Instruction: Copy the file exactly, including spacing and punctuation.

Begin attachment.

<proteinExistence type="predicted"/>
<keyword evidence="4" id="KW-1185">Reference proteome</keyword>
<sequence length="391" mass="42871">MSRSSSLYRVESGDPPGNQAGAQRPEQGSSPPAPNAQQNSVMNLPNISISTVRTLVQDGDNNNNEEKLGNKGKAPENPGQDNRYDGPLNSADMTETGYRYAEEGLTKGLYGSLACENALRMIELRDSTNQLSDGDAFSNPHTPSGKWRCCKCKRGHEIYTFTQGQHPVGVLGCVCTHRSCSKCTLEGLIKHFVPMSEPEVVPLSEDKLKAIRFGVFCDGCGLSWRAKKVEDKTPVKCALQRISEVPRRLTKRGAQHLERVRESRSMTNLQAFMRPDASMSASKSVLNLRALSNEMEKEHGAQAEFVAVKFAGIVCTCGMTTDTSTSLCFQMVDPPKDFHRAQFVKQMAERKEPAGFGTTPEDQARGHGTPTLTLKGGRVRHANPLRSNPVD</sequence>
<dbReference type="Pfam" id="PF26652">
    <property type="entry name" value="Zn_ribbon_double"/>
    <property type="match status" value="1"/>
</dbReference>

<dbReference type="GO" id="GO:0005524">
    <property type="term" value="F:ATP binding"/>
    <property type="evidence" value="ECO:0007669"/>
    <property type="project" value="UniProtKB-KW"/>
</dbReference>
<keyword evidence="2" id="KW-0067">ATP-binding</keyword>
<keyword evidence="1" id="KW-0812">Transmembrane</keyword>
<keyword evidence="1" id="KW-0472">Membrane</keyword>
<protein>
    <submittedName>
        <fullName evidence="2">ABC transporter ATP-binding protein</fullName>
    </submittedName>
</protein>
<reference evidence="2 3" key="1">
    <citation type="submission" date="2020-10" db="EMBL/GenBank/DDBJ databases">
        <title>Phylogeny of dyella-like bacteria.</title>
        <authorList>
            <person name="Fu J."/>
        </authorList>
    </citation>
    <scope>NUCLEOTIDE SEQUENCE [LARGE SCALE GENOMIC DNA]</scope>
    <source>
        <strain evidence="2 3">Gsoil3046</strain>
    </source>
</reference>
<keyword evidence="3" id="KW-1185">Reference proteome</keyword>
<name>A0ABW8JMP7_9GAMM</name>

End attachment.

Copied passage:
<proteinExistence type="predicted"/>
<keyword evidence="4" id="KW-1185">Reference proteome</keyword>
<sequence length="391" mass="42871">MSRSSSLYRVESGDPPGNQAGAQRPEQGSSPPAPNAQQNSVMNLPNISISTVRTLVQDGDNNNNEEKLGNKGKAPENPGQDNRYDGPLNSADMTETGYRYAEEGLTKGLYGSLACENALRMIELRDSTNQLSDGDAFSNPHTPSGKWRCCKCKRGHEIYTFTQGQHPVGVLGCVCTHRSCSKCTLEGLIKHFVPMSEPEVVPLSEDKLKAIRFGVFCDGCGLSWRAKKVEDKTPVKCALQRISEVPRRLTKRGAQHLERVRESRSMTNLQAFMRPDASMSASKSVLNLRALSNEMEKEHGAQAEFVAVKFAGIVCTCGMTTDTSTSLCFQMVDPPKDFHRAQFVKQMAERKEPAGFGTTPEDQARGHGTPTLTLKGGRVRHANPLRSNPVD</sequence>
<dbReference type="Pfam" id="PF26652">
    <property type="entry name" value="Zn_ribbon_double"/>
    <property type="match status" value="1"/>
</dbReference>

<dbReference type="GO" id="GO:0005524">
    <property type="term" value="F:ATP binding"/>
    <property type="evidence" value="ECO:0007669"/>
    <property type="project" value="UniProtKB-KW"/>
</dbReference>
<keyword evidence="2" id="KW-0067">ATP-binding</keyword>
<keyword evidence="1" id="KW-0812">Transmembrane</keyword>
<keyword evidence="1" id="KW-0472">Membrane</keyword>
<protein>
    <submittedName>
        <fullName evidence="2">ABC transporter ATP-binding protein</fullName>
    </submittedName>
</protein>
<reference evidence="2 3" key="1">
    <citation type="submission" date="2020-10" db="EMBL/GenBank/DDBJ databases">
        <title>Phylogeny of dyella-like bacteria.</title>
        <authorList>
            <person name="Fu J."/>
        </authorList>
    </citation>
    <scope>NUCLEOTIDE SEQUENCE [LARGE SCALE GENOMIC DNA]</scope>
    <source>
        <strain evidence="2 3">Gsoil3046</strain>
    </source>
</reference>
<keyword evidence="3" id="KW-1185">Reference proteome</keyword>
<name>A0ABW8JMP7_9GAMM</name>